The proof of Kiffer's assessment is the NTVFD's record in getting AFG funding. Since the NTVFD was founded in 2004, AFG funds have paid for firefighters and EMS training, personal protective equipment, firefighting and rescue equipment and two station houses. "When we were founded three years ago, all we had was a rickety old desk and chair," says Kiffer. "This in a territory of 100 square miles that typically has 1 20 EMS and 40-50 fire calls a year. Today, we have 30 members and the ability to protect our community. We couldn't have done this without AFG funds."
A third attention-grabbing tactic is providing additional information you think the folks running the grant programs need to know.
"Besides all the other points in favor of our application, we noted that there is an explosives plant within our jurisdiction," says Dane. "Given the federal government's concerns about CBRN-related incidents, the risk of an explosion-related situation fit nicely with their criteria."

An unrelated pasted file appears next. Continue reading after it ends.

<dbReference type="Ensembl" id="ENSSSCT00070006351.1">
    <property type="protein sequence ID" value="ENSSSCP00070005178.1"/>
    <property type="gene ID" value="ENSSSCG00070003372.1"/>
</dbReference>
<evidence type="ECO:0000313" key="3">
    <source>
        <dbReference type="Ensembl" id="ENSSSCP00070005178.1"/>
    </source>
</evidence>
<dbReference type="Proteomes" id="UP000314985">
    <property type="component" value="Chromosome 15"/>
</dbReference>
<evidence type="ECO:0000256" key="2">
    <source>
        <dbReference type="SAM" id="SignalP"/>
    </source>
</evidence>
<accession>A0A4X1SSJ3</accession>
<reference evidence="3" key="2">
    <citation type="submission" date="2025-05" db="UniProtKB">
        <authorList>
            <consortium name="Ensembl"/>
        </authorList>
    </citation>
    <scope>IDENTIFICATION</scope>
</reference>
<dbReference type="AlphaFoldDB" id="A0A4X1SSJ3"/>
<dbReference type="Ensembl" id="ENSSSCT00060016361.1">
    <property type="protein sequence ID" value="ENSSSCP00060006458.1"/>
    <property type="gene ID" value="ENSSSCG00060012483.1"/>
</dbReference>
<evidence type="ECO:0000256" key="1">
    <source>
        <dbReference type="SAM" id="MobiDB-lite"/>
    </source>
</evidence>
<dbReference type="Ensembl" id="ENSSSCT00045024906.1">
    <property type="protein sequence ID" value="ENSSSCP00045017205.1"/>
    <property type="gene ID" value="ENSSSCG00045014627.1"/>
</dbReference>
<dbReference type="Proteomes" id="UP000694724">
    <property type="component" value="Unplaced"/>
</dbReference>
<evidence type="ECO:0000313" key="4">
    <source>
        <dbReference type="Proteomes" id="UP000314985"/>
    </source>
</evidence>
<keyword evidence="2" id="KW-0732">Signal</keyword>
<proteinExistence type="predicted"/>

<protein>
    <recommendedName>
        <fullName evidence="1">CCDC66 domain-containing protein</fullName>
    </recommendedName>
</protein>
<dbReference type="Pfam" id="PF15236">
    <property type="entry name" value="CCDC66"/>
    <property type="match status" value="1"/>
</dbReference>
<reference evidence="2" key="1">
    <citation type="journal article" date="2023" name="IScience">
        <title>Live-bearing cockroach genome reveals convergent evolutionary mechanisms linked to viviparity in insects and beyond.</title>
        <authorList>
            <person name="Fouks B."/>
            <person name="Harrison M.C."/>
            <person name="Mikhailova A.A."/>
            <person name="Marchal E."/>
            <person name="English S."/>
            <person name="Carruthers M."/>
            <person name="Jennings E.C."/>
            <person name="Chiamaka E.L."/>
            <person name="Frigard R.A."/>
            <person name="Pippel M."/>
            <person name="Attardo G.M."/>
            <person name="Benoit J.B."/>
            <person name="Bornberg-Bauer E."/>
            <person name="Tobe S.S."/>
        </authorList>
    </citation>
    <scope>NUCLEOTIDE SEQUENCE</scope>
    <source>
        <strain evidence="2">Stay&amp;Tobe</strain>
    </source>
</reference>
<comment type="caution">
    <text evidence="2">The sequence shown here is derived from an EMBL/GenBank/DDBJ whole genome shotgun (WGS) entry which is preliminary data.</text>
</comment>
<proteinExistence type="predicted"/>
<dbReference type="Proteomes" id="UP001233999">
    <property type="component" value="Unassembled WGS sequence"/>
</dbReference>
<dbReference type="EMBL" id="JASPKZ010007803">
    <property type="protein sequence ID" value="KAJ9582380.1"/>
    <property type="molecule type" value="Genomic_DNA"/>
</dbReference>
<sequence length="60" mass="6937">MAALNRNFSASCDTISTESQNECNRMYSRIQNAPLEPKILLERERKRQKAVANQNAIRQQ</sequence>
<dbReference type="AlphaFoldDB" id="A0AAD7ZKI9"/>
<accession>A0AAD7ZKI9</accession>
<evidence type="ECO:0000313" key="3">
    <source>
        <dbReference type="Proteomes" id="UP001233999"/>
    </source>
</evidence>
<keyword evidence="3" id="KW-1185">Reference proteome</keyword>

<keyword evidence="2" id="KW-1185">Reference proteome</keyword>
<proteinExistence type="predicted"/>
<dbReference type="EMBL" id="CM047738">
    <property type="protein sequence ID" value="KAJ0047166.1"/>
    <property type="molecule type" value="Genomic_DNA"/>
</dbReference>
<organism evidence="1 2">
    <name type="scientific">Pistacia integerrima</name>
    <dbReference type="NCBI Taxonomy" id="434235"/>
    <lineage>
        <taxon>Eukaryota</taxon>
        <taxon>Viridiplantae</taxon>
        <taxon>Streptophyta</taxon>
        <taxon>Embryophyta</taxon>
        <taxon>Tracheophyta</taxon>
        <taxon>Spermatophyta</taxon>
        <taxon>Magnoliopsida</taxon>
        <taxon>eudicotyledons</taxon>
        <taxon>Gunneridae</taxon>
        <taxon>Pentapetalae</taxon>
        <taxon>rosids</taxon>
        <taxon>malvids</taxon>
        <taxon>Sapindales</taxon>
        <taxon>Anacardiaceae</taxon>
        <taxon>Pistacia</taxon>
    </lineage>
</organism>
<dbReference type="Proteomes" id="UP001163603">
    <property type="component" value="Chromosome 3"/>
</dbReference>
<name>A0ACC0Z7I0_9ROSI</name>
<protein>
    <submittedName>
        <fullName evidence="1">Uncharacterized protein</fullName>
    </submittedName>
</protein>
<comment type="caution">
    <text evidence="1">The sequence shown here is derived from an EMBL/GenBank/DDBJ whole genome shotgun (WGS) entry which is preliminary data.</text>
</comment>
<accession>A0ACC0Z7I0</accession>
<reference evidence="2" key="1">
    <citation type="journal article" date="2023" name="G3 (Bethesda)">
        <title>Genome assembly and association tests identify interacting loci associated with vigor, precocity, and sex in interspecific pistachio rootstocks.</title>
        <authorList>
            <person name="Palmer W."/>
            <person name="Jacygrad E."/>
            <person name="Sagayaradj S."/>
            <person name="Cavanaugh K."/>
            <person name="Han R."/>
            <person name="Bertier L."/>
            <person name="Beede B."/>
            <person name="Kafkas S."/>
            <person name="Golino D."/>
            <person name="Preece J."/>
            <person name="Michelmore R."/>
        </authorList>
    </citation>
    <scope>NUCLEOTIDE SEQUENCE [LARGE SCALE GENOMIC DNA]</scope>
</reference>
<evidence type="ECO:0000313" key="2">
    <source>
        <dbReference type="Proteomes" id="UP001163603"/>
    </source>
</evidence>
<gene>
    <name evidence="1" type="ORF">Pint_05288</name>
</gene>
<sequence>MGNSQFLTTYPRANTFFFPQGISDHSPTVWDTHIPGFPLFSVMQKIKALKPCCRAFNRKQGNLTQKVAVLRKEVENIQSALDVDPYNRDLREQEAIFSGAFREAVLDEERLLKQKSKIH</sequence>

Based on their track record to date, the CBFD and NTFVD have good reason to have faith in their tips. But these departments will also tell you that, when it comes to writing successful grant applications, you have to cross the T's and dot the I's.
First: "You've got to read the criteria for the grant program and make sure that your proposal matches it, rather than trying to make the program fit your proposal," says Dane.
"Make sure you read all the forms and are applying to the right program," says DHS' Mitchell. "If you need help understanding them, contact us at www.firegrantsupport.com. We can't tell you how to win a grant, but we offer everyone help in understanding how the programs and application processes work."